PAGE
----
• In returning to your comment right now, I had a specific example come to mind. Postmodernism, often as part of the Cultural Marxist conspiracy theory, has become a favorite scapegoat of the reactionary alt-right. It really doesn’t make any sense at all, except as a rhetorical tactic. It’s like a terrorist’s bomb tossed into a crowd that makes a lot of noise and light. The innocent casualties of truth and meaning are part of the intended effect.

      Any and all perceived enemies can be attacked as ‘postmodernists’ or otherwise with some kind of similar rhetoric about ‘relativism’. It’s irrelevant about whether or not the accused actually identifies as postmodernists or ever uses postmodernist arguments. The purpose is not to make a reasonable and rational argument that makes any sense whatsoever but to incite confusion, chaos, and conflict. Indeed, it is highly effective to this end, in how it makes public debate impossible, yet another monkey wrench thrown into the works.

      That is what makes it so depressing. Consider one of their favorite allegations, as mentioned above. The Cultural Marxist conspiracy theory conflates postmodernism with everything leftist, particularly Marxism but also feminism and such. But, in reality, postmodernism was always oppositional and critical of all meta-narratives, including that of leftists. Marxism, in offering a meta-narrative, is modern and most definitely not postmodern. Yet this allegation is treated as an article of faith where any denial further proves guilt, at least in the mind of the reactionary — that is assuming the reactionary really cares at all.

      Here is the thing, though. The very people who have most strongly and effectively wielded postmodern-styled rhetoric are the very same people carelessly calling everyone postmodernists. A number of people have observed how many influential figures on the right regularly use postmodernist debating tactics in order to attack any claims of objective truth, scientific consensus, etc. The post-truth world of alternative facts was created by postmodernist right-wingers who dismiss modern values of the Enlightenment project, not from perspective of premodern traditionalism but postmodern radical skepticism. But it ends up just being yet more opportunistic rhetoric.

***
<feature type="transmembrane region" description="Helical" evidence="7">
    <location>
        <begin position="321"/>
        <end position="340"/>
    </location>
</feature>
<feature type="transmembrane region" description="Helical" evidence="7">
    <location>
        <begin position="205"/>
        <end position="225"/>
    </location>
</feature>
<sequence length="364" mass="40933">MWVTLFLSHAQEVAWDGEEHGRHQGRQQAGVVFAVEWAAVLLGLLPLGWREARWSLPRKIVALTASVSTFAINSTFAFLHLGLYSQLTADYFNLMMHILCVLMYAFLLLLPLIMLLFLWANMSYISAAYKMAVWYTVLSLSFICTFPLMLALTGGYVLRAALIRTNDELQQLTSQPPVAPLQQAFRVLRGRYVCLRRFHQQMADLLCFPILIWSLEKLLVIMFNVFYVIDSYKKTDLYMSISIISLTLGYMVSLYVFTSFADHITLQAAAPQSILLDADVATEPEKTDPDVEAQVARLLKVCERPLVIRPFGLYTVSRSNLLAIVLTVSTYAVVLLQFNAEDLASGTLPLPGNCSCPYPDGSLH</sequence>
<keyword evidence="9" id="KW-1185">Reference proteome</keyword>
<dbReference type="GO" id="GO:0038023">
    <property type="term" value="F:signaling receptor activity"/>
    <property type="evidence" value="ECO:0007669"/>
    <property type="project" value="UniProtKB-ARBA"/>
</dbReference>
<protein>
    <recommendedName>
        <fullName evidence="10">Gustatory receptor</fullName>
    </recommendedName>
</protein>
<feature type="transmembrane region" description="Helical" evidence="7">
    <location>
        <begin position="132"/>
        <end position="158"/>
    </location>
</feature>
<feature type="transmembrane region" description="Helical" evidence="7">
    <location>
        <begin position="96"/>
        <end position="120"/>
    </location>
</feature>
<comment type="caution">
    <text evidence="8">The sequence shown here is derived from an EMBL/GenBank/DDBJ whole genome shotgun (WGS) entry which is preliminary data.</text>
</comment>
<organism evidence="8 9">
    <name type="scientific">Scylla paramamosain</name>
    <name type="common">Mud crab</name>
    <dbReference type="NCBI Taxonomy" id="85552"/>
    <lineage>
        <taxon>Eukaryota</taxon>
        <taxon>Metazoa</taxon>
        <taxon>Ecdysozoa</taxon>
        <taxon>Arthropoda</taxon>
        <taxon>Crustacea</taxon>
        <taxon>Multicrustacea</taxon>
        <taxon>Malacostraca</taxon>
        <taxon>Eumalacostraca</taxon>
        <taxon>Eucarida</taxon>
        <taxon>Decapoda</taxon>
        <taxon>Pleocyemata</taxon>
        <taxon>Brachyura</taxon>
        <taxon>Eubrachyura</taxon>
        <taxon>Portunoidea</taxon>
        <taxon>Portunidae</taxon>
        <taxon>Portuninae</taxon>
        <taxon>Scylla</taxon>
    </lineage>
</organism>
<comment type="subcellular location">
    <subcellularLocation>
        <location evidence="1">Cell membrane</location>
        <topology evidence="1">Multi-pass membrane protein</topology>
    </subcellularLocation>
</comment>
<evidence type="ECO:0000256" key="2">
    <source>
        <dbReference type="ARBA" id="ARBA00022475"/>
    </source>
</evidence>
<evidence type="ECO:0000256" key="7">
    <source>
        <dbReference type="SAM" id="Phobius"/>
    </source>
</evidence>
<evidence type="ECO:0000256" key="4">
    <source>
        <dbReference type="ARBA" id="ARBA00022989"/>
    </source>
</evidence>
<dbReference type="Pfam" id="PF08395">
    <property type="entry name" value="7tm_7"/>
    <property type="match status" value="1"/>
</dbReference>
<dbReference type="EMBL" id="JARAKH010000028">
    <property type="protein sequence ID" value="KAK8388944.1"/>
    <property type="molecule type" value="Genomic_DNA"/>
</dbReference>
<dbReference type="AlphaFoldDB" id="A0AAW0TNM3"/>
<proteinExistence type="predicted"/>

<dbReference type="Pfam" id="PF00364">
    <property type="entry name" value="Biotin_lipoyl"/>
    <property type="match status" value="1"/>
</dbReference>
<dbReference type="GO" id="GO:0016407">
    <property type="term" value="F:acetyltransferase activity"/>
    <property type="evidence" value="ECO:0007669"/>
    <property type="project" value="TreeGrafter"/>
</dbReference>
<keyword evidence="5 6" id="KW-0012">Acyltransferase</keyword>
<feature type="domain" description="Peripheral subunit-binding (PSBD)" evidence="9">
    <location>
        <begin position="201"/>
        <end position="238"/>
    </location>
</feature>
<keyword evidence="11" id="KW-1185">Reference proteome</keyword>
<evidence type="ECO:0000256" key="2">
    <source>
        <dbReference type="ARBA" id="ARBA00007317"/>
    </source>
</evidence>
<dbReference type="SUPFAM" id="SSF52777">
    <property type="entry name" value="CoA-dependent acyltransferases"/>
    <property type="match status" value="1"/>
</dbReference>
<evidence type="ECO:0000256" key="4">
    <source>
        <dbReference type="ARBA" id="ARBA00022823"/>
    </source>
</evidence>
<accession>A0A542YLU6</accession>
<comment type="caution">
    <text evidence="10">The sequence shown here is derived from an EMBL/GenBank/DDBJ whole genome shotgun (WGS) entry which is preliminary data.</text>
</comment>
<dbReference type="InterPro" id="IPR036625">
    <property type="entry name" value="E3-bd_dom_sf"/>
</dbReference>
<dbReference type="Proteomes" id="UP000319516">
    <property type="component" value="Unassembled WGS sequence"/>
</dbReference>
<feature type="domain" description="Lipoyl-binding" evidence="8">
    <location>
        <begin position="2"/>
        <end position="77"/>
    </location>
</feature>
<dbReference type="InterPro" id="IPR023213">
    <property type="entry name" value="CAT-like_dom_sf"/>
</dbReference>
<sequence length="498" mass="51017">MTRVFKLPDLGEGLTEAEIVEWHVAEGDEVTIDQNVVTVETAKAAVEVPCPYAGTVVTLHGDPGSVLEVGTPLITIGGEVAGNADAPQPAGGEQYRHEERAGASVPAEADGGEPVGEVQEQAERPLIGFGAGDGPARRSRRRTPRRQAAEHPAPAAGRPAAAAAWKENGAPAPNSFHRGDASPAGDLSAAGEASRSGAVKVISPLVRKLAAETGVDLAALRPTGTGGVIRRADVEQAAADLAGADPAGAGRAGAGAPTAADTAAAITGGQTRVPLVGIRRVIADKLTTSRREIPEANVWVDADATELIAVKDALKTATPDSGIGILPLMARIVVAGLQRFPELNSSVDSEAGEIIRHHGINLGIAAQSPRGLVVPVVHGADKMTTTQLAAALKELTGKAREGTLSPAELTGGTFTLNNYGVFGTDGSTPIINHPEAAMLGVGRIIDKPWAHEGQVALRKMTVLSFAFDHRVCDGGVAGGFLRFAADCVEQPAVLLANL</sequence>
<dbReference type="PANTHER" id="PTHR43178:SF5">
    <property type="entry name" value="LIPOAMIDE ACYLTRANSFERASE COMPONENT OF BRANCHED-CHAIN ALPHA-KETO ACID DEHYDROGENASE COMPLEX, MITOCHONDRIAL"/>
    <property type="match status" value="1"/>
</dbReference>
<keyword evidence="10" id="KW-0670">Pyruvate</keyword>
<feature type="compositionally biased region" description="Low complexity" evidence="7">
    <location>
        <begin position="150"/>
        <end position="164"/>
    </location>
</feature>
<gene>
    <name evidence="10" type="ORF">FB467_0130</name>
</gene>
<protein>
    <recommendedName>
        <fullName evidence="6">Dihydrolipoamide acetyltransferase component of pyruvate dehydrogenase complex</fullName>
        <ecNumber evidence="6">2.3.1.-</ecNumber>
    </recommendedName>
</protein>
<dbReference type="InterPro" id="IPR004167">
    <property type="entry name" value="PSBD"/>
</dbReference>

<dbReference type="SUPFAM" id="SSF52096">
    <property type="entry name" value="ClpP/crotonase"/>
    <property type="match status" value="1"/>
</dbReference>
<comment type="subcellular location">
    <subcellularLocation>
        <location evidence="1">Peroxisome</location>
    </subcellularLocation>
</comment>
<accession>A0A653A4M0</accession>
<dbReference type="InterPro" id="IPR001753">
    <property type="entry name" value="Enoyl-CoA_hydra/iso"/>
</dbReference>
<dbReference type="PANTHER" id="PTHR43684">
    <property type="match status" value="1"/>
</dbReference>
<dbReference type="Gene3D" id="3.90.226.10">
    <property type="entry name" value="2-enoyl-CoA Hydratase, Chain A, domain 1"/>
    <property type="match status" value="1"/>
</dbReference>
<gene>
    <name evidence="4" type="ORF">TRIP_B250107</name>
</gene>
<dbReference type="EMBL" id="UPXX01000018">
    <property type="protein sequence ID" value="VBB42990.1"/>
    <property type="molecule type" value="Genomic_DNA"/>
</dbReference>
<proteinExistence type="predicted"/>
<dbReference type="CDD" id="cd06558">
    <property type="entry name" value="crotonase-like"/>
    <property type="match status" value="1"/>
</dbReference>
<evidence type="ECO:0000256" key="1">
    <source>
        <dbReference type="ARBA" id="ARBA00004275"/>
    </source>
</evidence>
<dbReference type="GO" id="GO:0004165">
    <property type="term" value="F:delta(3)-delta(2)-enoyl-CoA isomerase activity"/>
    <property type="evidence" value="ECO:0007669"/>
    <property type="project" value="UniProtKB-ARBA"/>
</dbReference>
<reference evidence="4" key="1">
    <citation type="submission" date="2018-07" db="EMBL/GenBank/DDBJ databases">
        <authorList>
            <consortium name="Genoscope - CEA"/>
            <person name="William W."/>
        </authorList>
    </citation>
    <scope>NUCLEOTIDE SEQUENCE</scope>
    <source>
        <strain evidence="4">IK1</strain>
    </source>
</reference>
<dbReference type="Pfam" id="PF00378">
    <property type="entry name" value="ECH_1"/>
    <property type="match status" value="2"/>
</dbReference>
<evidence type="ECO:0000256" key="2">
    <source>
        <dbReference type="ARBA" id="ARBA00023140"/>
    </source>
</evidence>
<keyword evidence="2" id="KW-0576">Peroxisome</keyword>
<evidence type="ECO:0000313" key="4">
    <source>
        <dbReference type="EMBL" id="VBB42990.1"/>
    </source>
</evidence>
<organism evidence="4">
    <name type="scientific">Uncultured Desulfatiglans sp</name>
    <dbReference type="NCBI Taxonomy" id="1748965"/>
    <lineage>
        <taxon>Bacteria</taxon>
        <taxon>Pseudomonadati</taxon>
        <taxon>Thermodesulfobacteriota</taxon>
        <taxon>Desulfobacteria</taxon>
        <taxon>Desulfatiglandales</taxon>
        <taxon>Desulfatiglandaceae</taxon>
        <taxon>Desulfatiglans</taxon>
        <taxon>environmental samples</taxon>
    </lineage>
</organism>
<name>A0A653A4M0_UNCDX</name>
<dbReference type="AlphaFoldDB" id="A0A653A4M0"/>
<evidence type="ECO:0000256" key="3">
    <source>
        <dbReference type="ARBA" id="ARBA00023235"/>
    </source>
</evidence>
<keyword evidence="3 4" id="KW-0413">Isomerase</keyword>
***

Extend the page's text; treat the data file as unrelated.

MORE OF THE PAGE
4. Here is some context in understanding how quickly the reactionaries established power in the United States. By way of the unconstitutional overturning of the Articles of Confederation, the coup of the Constitutional Convention was just the first step. That made possible the standing army that so many feared and it was quickly used to suppress those demanding democratic reform. Then the first central bank was created in 1791. And the Alien and Sedition Acts were passed in 1798.

    All of this led to the backlash in the early 1800s. Jackson rode that wave of outrage into the presidency. It was into that world that Abraham Lincoln and Rutherford B. Hayes were born. Both became presidents based on populist demands. Lincoln went so far as to say that labor precedes capital, something he likely learned from the labor value of Marxism (as Marx regularly was published in a newspaper he read and he had a Marxist in his administration). Hayes became president in the decade following Lincoln’s assassination. Here is the conclusion he came to about the young democratic experiment:

    “The real difficulty is with the vast wealth and power in the hands of the few and the unscrupulous who represent or control capital. Hundreds of laws of Congress and the state legislatures are in the interest of these men and against the interests of workingmen. These need to be exposed and repealed. All laws on corporations, on taxation, on trusts, wills, descent, and the like, need examination and extensive change. This is a government of the people, by the people, and for the people no longer. It is a government of corporations, by corporations, and for corporations.”

    Those words still resonate to this day. If anything, they are more true now than they were then. The plutocratic corporatism we now know came to power largely because of the machinations of reactionaries. It’s a re-creation of the rigid hierarchy of concentrated wealth and power that the American Revolutionaries and generations of reformers had fought against. But the memory of this fight, by way of reactionary rhetoric, has been almost completely erased from the public mind. The revolutionary ideals and democratic vision have been co-opted as yet more propaganda in defense of the ruling establishment.